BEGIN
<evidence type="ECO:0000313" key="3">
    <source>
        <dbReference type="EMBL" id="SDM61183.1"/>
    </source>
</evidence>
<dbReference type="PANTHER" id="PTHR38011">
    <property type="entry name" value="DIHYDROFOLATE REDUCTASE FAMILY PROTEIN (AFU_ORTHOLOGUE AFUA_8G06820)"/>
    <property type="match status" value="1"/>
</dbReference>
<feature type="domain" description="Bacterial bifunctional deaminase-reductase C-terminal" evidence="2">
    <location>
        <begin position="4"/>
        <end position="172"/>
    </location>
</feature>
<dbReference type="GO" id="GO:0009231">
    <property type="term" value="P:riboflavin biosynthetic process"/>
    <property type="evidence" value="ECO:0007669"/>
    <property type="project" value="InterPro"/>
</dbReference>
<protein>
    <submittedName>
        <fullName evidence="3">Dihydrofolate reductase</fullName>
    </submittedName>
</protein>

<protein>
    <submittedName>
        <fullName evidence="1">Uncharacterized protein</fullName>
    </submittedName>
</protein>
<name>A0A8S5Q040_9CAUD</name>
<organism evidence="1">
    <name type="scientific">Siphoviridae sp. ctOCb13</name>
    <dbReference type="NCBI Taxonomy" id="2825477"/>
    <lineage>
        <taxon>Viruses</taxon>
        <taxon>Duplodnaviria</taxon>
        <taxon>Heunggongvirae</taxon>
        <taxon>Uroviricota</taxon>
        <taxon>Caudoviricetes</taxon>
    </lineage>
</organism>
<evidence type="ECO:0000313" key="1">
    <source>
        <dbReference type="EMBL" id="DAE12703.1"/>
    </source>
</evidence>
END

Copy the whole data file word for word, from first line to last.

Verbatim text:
<evidence type="ECO:0000313" key="3">
    <source>
        <dbReference type="EMBL" id="SDM61183.1"/>
    </source>
</evidence>
<dbReference type="PANTHER" id="PTHR38011">
    <property type="entry name" value="DIHYDROFOLATE REDUCTASE FAMILY PROTEIN (AFU_ORTHOLOGUE AFUA_8G06820)"/>
    <property type="match status" value="1"/>
</dbReference>
<feature type="domain" description="Bacterial bifunctional deaminase-reductase C-terminal" evidence="2">
    <location>
        <begin position="4"/>
        <end position="172"/>
    </location>
</feature>
<dbReference type="GO" id="GO:0009231">
    <property type="term" value="P:riboflavin biosynthetic process"/>
    <property type="evidence" value="ECO:0007669"/>
    <property type="project" value="InterPro"/>
</dbReference>
<protein>
    <submittedName>
        <fullName evidence="3">Dihydrofolate reductase</fullName>
    </submittedName>
</protein>

<protein>
    <submittedName>
        <fullName evidence="1">Uncharacterized protein</fullName>
    </submittedName>
</protein>
<name>A0A8S5Q040_9CAUD</name>
<organism evidence="1">
    <name type="scientific">Siphoviridae sp. ctOCb13</name>
    <dbReference type="NCBI Taxonomy" id="2825477"/>
    <lineage>
        <taxon>Viruses</taxon>
        <taxon>Duplodnaviria</taxon>
        <taxon>Heunggongvirae</taxon>
        <taxon>Uroviricota</taxon>
        <taxon>Caudoviricetes</taxon>
    </lineage>
</organism>
<evidence type="ECO:0000313" key="1">
    <source>
        <dbReference type="EMBL" id="DAE12703.1"/>
    </source>
</evidence>